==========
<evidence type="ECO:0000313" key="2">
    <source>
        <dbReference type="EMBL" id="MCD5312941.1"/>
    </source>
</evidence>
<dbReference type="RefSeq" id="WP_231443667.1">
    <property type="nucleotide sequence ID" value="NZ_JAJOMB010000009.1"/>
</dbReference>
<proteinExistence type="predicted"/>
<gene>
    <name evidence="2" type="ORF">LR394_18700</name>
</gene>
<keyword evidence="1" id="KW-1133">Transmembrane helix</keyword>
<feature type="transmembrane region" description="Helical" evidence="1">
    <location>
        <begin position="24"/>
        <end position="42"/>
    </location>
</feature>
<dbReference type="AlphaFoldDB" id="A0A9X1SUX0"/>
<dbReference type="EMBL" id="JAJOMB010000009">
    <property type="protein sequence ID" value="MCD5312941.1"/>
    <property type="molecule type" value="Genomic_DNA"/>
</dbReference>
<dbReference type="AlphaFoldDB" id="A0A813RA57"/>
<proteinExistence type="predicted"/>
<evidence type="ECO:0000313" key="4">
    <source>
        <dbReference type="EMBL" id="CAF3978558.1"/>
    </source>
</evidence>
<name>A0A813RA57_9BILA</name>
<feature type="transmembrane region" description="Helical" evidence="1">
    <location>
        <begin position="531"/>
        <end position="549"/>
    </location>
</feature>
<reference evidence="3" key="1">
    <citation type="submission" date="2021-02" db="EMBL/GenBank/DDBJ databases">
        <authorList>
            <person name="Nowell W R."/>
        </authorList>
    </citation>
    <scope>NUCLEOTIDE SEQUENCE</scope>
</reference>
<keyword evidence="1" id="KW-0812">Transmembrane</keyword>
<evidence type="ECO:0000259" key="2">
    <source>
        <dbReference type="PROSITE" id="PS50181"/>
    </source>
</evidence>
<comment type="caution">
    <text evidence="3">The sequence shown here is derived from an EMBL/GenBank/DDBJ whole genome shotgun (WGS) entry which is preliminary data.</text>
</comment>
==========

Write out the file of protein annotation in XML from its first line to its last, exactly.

<evidence type="ECO:0000313" key="2">
    <source>
        <dbReference type="EMBL" id="MCD5312941.1"/>
    </source>
</evidence>
<dbReference type="RefSeq" id="WP_231443667.1">
    <property type="nucleotide sequence ID" value="NZ_JAJOMB010000009.1"/>
</dbReference>
<proteinExistence type="predicted"/>
<gene>
    <name evidence="2" type="ORF">LR394_18700</name>
</gene>
<keyword evidence="1" id="KW-1133">Transmembrane helix</keyword>
<feature type="transmembrane region" description="Helical" evidence="1">
    <location>
        <begin position="24"/>
        <end position="42"/>
    </location>
</feature>
<dbReference type="AlphaFoldDB" id="A0A9X1SUX0"/>
<dbReference type="EMBL" id="JAJOMB010000009">
    <property type="protein sequence ID" value="MCD5312941.1"/>
    <property type="molecule type" value="Genomic_DNA"/>
</dbReference>
<dbReference type="AlphaFoldDB" id="A0A813RA57"/>
<proteinExistence type="predicted"/>
<evidence type="ECO:0000313" key="4">
    <source>
        <dbReference type="EMBL" id="CAF3978558.1"/>
    </source>
</evidence>
<name>A0A813RA57_9BILA</name>
<feature type="transmembrane region" description="Helical" evidence="1">
    <location>
        <begin position="531"/>
        <end position="549"/>
    </location>
</feature>
<reference evidence="3" key="1">
    <citation type="submission" date="2021-02" db="EMBL/GenBank/DDBJ databases">
        <authorList>
            <person name="Nowell W R."/>
        </authorList>
    </citation>
    <scope>NUCLEOTIDE SEQUENCE</scope>
</reference>
<keyword evidence="1" id="KW-0812">Transmembrane</keyword>
<evidence type="ECO:0000259" key="2">
    <source>
        <dbReference type="PROSITE" id="PS50181"/>
    </source>
</evidence>
<comment type="caution">
    <text evidence="3">The sequence shown here is derived from an EMBL/GenBank/DDBJ whole genome shotgun (WGS) entry which is preliminary data.</text>
</comment>